Preschool children's problem-solving interactions at computers and jigsaw puzzles

Preschool children's problem-solving interactions at computers and jigsaw puzzles
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Abstract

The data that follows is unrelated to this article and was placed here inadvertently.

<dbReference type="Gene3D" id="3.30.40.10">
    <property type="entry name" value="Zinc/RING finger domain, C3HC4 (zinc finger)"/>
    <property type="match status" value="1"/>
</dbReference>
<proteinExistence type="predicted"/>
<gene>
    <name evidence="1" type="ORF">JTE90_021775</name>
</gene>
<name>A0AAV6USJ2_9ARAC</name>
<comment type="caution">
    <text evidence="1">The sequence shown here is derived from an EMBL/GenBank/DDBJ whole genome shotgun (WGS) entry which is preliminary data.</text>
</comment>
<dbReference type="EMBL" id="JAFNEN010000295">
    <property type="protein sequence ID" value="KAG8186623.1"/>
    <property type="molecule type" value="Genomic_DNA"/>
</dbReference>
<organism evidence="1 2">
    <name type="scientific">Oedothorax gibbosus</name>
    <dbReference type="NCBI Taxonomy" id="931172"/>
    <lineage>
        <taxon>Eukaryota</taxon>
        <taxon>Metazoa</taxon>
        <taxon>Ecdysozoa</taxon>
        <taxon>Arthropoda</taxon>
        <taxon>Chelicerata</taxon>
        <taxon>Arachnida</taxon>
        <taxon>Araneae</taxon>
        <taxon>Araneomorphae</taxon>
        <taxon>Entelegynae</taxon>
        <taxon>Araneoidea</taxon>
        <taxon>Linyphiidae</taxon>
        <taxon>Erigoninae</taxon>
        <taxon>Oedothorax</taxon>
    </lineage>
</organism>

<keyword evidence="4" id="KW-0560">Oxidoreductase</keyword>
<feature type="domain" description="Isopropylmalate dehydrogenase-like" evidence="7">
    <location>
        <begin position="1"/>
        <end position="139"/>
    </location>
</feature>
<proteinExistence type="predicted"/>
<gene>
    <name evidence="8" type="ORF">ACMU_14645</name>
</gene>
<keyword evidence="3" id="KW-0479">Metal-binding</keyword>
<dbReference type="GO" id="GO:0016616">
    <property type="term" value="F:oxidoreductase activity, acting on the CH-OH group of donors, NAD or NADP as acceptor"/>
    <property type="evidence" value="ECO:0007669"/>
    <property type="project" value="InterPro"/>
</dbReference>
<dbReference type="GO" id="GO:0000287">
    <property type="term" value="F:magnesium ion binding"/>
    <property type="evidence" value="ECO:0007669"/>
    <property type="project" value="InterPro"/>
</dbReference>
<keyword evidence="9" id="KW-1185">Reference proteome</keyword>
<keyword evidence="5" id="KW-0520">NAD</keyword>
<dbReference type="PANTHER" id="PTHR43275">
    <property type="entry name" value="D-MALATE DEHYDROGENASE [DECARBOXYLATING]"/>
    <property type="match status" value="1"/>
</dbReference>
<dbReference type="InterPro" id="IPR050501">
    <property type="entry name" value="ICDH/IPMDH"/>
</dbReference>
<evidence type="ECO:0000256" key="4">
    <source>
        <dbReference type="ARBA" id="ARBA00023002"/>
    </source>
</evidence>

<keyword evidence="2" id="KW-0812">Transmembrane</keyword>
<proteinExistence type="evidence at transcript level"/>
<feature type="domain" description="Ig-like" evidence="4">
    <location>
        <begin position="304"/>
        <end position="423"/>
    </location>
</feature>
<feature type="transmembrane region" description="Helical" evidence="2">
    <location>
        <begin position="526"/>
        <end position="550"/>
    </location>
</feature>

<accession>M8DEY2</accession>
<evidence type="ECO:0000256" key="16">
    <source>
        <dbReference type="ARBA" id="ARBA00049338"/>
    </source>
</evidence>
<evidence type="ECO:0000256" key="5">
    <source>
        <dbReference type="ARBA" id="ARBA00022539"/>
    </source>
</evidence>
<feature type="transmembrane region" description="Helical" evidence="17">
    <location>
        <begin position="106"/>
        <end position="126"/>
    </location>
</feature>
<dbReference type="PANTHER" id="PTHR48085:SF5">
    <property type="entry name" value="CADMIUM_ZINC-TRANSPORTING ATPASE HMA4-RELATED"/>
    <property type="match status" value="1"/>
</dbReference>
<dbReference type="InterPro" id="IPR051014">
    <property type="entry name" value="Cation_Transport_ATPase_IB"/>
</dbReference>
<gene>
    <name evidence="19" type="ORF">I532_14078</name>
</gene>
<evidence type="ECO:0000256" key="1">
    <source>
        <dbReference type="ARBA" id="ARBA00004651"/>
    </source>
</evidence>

Preschool children's interactions while working on problem-solving tasks were investigated. In Study I, preschool children were observed working on learning games at a computer. Sharing, verbal and nonverbal instruction, and initiation of interaction were recorded. Sixty-three percent of the children's time at the computer was spent with a peer, and they often spontaneously shared and instructed each other.Age-related increases in time spent at the computer, as well as in self-initiation of interaction and sharing, were evident. No differences were found between boys' and girls' activities at the computer. In Study II, children were observed while working with jigsaw puzzles. In this context, children worked with peers just 7% of the time, and exhibited far fewer instances of cooperative interaction. The results of the research indicate that preschool children can engage in cooperative social interaction and instruction, and that under certain circumstances this activity may aid problem-solving. The research provides evidence that even children younger than school age can work effectively at computers. Moreover, the findings contradict common stereotypes about gender differences and social isolation from effects of computers.

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